Report type
Consultation response
Issue date
01 Nov 2017
Key findings

-Similar numbers of migrants are employed in manufacturing and hotels/accommodation - but weekly pay in manufacturing is £339 higher as more workers in this sector are covered by union agreements.

-In agriculture, pay and conditions for both migrant and UK workers has deteriorated as a result of the abolition of the Agricultural Wages Board in 2013.

-Employers in the majority of sectors facing skills shortages have failed to adequately increase investment in skills since 2011.

The TUC has submitted evidence to the Migration Advisory Committee (MAC) consultation on EEA migrants in the UK labour market.  In the submission the TUC highlights:

  • EEA migrants help keep our public services running and work in key sectors; make a net contribution to the Exchequer and are valued members of our communities.  Unions have hundreds of thousands of EEA migrant members.
  • EEA citizens in the UK must be given the right to remain immediately.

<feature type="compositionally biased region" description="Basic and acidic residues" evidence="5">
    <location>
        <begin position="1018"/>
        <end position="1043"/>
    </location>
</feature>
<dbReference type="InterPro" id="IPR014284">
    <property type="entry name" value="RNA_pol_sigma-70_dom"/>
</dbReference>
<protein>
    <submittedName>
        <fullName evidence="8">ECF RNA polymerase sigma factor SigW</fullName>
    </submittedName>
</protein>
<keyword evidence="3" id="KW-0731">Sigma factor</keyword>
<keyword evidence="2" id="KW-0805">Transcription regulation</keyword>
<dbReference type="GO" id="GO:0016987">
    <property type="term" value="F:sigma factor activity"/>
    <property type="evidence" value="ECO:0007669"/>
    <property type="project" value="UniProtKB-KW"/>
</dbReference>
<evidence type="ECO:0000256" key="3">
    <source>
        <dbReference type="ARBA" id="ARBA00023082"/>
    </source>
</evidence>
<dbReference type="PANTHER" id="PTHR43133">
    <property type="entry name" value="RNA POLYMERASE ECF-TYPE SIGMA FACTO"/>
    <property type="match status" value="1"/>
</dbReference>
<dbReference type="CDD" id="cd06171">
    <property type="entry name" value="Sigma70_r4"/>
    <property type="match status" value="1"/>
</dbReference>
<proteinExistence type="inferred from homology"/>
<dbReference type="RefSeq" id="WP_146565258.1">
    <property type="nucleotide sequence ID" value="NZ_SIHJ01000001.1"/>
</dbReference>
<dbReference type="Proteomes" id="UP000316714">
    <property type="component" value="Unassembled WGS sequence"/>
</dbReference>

• Migrant workers deserve decent treatment and fair pay at work just as UK workers do - migrants must receive equal treatment to the resident workforce.
  • Both migrant and UK workers are at risk of exploitation due to gaps in the law on employment rights, combined with weak enforcement of employment rules.
  • Poor conditions and low pay are particularly prevalent in sectors with low collective bargaining coverage such as hotels and restaurants.
  • More employers must collectively bargain with unions to guarantee all workers receive decent pay and good conditions at work.
  • The government must act to prevent undercutting through stronger enforcement of employment rules and closing loopholes in the law which make workers vulnerable to exploitation.   
  • The government and too many employers are using EEA and other migrant workers as a substitute for long-term investment in training.
  • Significantly additional funding is needed for training, industry and public services to support all workers and communities.